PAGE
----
Particulate concentrations

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Key finding

Particle concentrations have exceeded National Environmental Protection Measures (NEPM) Air Quality Standards since monitoring began in 1986. Exceedences of the PM10 standard show no clear trends while there is a decreasing trend in the exceedences of the PM2.5 standard.

Particle pollution is the most significant air quality issue in Queensland. Particles are emitted into the atmosphere from a variety of sources including motor vehicles and industrial activities. Climatic conditions and the contribution of particles from dust storms, smoke from bushfires, agricultural burning and hazard-reduction burning have the most significant impact on particle levels and the year-to-year variation. The particles generated can range in size from more than 50 micrometres (µm) in diameter to less than 1µm and can impact on health and amenity. Smaller particles—less than 10µm in diameter (PM10)—can have an effect on human health. Particles smaller than 2.5µm in diameter (PM2.5) are considered to have more significant health impacts due to their deeper penetration into the lungs.

Monitoring of PM10 is undertaken in all regions whereas PM2.5 is undertaken in South East Queensland (SEQ) and Gladstone only. While there has been no definite trend in the number of days of exceedences of the Air National Environmental Protection Measures (NEPM) standard for PM10 over the past decade, there has been a decreasing trend in the number of days of exceedences of the PM2.5 24-hourly average standard. A large number of exceedences occurred during 2009 and 2011 due to dust storms and bushfires. The high number of days (36) of exceedences of the Air NEPM standard for PM10 in Moranbah in 2012 was caused by a housing estate development around the monitoring station. Half of the exceedences occurring in SEQ in 2014 were due to dust from building construction works immediately adjacent to the Woolloongabba monitoring station. Mount Isa is situated in a low rainfall area where winds associated with the passage of low pressure troughs through the region can result in high levels of windblown dust. Windblown dust is usually responsible for the majority of exceedences of the Ambient Air Quality NEPM 24-hour PM10 standard. 2010 was a particularly wet year across Queensland which resulted in very few (only three in SEQ) exceedences.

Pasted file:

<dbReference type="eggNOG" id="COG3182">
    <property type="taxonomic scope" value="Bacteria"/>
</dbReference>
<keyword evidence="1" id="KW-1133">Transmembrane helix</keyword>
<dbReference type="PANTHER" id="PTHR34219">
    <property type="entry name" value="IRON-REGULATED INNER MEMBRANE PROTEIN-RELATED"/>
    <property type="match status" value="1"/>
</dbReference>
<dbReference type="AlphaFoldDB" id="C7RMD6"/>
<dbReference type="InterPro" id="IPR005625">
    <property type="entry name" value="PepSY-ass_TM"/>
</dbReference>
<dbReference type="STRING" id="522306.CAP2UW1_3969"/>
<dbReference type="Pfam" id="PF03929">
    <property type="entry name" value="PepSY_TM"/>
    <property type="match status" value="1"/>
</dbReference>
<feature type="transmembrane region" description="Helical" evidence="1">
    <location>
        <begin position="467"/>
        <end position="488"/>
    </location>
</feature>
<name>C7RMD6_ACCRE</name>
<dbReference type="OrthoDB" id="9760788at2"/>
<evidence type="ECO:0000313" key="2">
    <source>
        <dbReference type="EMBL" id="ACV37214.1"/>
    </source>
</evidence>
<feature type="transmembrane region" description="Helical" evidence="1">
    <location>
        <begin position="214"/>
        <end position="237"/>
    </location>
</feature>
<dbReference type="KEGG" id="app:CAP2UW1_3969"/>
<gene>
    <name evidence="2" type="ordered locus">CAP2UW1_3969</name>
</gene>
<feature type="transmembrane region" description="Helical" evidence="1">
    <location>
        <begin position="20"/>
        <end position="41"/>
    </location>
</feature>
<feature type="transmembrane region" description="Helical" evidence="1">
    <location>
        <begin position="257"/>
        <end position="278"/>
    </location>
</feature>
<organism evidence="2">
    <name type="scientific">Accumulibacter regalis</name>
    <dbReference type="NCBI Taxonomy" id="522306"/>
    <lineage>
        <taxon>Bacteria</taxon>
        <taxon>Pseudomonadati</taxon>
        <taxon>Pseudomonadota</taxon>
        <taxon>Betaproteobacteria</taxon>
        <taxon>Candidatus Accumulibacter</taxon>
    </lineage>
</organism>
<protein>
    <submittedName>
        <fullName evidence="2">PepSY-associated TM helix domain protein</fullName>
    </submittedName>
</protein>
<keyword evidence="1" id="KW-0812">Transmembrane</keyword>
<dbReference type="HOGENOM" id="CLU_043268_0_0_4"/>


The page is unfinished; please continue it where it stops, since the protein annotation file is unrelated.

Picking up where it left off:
In the past decade, exceedences of the NEPM annual average PM2.5 standard occurred only once in SEQ (2009) and once in Gladstone (2011). These exceedences were associated with dust storms and bushfires. Annual averages have remained fairly stable over the past decade with no definite trends. For the 2012-2015 period, the annual average PM2.5 standard has been less than 75% of the standard.

Higher temperatures predicted in the future as a result of climate change are likely to increase the occurrence of particle pollution with conditions leading to more prevalent dust storms and bushfires.

More information:

Indicator: Trends in number of exceedences of NEPM air quality standards for particulate concentrations, and annual concentrations

Trends in number of exceedences of National Environmental Protection Measures (NEPM) Air Quality Standards for particulate concentrations, and annual concentrations, by airshed for 2000-2014.

Download data from Queensland Government data